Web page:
In contrast to Caycedo’s light and airy gallery, the installation, titled "Sin Sol," by Abraham Avnian’s and micha cárdenas, immerses us in a video and audio sensory experience. Upon entering the room you see a projection of a forest on the walls. As you approach you notice the pixelation of the projection, interfering with the image of nature you first saw. What you now see is something man made. The idea of a man made world feels somewhat sinister and apocalyptic, although the welcoming feel of the installation did not at first give that intention.

Two iPad’s hanging down from the ceiling offered another layer to the piece. On the screens  are poems about the changing of the world and the environmental impact of humans written in past and future perspectives in a world “blanketed by forest fires”. In this future, the human race has been wiped clean by itself, following violence against marginalized groups like trans, Latinx, and immigrants.

In the background of all of this, you heard a man’s and woman's voice recite these poems accompanied by echoed sound, fully engulfing me in the whole experience. The poetic stories, the augmented reality avatars, and the surrounding visual and auditory experience all work together to guide us through new worlds, all with different realities.

Teens from the Press Corps Intensive at "Between Bodies" at Henry Art Gallery

"Between Bodies" was a strange but impactful experience which I found valuable in the end. The use of mixed media and the use of not just visuals and sound, but touch and feeling, was unique. I moved through this exhibit softly, and cautiously, not in a bad way, but because I was extremely aware of the spaces around me and my own body. At the same time, I almost forgot about my own life and my memories and experiences for a short while. The exhibit made me lose my preconceptions and erased my biases. This was extremely significant because if an art exhibit can make you feel almost lost within yourself, that is amazing.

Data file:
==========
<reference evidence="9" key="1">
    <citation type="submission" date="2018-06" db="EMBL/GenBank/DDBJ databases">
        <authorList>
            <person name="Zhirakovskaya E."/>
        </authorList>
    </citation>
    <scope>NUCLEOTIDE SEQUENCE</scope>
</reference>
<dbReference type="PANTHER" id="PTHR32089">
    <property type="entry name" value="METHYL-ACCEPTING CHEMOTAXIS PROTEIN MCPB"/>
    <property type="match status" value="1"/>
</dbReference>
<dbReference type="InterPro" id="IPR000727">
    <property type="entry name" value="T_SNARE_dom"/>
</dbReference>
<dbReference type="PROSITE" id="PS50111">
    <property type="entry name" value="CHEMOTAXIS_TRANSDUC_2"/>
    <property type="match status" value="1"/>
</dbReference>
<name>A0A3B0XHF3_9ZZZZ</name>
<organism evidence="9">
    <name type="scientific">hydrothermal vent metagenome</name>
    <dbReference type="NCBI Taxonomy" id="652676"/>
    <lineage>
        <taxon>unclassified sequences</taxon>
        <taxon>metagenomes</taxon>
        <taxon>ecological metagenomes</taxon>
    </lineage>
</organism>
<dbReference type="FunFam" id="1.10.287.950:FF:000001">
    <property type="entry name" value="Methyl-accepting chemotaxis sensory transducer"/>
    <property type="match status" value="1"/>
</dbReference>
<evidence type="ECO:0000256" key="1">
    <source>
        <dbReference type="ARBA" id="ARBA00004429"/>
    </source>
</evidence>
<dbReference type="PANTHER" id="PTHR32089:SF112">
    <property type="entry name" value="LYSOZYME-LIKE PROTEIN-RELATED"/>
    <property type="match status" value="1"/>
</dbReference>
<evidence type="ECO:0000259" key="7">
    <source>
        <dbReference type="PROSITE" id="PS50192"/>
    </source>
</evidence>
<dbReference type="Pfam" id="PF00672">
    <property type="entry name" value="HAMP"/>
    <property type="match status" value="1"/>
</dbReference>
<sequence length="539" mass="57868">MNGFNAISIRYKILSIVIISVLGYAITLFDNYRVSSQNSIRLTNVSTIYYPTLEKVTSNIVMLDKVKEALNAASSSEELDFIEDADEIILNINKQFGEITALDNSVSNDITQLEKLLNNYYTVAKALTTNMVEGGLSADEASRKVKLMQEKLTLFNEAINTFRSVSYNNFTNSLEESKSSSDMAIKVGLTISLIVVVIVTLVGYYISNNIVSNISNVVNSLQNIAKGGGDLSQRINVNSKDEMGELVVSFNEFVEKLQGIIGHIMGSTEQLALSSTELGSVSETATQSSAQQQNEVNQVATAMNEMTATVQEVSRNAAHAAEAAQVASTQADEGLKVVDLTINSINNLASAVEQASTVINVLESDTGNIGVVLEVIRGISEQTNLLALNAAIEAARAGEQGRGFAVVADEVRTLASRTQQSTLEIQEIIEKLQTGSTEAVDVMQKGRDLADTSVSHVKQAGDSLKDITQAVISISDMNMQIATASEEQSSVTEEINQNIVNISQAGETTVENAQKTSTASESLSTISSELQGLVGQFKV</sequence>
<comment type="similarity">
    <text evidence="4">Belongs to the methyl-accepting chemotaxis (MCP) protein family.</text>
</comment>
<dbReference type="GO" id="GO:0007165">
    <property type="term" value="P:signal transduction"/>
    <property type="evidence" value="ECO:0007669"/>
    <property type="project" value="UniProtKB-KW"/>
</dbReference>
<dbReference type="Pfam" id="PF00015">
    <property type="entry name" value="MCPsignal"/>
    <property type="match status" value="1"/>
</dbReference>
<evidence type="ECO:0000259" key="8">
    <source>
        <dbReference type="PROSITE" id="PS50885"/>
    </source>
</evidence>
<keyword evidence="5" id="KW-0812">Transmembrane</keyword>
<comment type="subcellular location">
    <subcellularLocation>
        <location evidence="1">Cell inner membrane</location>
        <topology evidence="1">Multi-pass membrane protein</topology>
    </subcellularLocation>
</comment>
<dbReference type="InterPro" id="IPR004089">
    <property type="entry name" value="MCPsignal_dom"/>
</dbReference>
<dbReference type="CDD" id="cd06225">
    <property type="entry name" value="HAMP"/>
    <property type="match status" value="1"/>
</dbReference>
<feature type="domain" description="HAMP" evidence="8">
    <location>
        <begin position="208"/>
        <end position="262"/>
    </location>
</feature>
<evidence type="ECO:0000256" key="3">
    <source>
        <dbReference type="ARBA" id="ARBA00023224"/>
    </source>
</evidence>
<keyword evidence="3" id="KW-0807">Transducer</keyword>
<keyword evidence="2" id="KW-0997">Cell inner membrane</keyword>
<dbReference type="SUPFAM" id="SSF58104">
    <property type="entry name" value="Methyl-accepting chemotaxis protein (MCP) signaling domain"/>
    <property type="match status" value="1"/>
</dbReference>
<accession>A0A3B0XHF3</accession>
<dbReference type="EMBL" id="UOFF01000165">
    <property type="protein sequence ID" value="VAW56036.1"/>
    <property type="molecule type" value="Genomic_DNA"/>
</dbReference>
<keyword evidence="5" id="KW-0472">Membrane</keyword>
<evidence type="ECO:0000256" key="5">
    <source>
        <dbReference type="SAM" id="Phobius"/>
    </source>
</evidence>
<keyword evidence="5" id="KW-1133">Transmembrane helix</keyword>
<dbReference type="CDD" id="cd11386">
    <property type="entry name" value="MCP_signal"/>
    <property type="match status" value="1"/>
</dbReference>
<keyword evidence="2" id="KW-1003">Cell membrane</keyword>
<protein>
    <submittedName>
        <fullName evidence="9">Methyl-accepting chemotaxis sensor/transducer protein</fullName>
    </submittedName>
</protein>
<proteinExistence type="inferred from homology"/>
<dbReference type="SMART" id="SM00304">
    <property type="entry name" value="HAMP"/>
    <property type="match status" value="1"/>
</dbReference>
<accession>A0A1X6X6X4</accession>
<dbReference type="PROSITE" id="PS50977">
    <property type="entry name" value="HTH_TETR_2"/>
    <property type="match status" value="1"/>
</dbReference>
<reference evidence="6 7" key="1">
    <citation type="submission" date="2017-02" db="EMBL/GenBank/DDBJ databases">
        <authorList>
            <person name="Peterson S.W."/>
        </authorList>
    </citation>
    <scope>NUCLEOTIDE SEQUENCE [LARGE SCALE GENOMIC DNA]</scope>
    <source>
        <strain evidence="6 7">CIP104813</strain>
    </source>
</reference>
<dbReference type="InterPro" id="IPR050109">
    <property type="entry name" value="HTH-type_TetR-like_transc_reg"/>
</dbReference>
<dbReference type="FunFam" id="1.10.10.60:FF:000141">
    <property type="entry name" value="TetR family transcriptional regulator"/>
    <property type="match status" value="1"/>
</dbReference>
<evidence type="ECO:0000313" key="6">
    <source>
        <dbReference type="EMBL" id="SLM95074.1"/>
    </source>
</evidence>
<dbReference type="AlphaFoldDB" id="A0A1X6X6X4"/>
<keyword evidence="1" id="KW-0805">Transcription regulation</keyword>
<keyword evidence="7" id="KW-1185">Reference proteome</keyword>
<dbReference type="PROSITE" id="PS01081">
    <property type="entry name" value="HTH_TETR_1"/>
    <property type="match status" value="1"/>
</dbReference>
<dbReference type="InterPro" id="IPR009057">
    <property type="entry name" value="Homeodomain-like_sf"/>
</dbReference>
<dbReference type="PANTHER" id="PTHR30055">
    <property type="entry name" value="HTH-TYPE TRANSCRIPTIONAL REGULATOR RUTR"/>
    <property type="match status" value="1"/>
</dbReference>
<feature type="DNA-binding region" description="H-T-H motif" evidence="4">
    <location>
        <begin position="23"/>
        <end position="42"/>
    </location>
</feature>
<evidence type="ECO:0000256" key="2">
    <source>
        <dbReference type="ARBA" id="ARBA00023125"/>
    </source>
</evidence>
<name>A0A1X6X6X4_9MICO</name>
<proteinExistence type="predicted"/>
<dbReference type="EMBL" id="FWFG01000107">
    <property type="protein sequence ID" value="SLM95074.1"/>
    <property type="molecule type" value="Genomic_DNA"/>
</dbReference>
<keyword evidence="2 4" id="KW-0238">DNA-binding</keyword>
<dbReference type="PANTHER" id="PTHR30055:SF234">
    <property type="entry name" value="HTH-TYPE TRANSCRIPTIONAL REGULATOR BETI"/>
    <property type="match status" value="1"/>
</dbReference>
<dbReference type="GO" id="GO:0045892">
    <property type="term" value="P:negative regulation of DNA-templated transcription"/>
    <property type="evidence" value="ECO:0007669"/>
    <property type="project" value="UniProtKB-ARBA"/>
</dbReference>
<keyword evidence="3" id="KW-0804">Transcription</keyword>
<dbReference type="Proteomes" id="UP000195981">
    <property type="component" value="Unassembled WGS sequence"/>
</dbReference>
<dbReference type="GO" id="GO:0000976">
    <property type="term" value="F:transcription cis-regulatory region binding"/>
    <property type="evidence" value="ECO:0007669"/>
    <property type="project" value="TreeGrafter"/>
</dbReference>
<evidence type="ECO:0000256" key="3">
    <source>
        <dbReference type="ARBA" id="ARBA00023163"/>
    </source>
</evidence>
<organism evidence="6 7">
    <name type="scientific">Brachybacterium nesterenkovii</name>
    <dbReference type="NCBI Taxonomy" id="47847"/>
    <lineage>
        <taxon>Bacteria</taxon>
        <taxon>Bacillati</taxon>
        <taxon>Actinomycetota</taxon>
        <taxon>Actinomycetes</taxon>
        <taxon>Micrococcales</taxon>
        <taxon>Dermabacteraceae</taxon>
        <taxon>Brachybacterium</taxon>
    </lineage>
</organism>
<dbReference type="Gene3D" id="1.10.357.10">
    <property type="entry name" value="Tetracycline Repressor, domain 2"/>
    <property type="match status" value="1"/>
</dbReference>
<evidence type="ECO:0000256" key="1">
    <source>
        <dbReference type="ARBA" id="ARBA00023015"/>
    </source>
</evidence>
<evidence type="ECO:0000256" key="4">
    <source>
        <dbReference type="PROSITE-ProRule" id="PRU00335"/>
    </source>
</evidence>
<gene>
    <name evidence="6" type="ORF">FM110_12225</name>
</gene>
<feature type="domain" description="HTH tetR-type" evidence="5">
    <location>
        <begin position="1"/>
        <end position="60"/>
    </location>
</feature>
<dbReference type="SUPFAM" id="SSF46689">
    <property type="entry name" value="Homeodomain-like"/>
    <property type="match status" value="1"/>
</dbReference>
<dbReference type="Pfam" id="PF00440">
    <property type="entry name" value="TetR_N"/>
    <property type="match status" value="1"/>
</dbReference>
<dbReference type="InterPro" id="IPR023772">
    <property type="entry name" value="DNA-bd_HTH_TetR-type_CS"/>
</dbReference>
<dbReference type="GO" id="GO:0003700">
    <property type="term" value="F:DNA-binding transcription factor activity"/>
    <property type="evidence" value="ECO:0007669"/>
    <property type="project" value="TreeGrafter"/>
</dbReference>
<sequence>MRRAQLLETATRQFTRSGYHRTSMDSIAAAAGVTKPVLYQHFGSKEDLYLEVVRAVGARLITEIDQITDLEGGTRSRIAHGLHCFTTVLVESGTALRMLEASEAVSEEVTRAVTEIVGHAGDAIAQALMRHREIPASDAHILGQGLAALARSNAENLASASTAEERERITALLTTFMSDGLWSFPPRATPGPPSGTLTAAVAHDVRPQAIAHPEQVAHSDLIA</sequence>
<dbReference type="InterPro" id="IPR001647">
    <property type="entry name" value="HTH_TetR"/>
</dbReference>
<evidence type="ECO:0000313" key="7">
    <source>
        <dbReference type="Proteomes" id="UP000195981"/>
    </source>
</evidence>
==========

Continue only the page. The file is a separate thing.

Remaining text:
Representation in art is massively important. Art is the form in which we express our emotions, tell our stories and release our inhibitions. If artists are not given the opportunities to show their work with the world, we as a society cannot expand our minds and learn from others. "Between Bodies" represented queer artists who offer under examined perspectives on climate change, making the exhibit important for the growth of humanity.

Art will never be a bad thing to experience, and all art provokes one to ponder. "Between Bodies" challenges viewers in a new way, to think about what they can do to help the world, instead of relying on others for the solutions. This art exhibit opens up alternative, speculative, and empathetic lenses through which to glimpse the interconnectedness of humans and other bodies.


This review was written as part of the Fall 2018 Press Corps Intensive. It was edited by teaching artist and critic Gayle Clemans.

The TeenTix Press Corps promotes critical thinking, communication, and information literacy through criticism and journalism practice for teens. For more information about other Press Corps programs including the Teen Editorial Staff or the TeenTix Newsroom, see HERE.

Next entry: Seeing the Sunrise Starts with Survival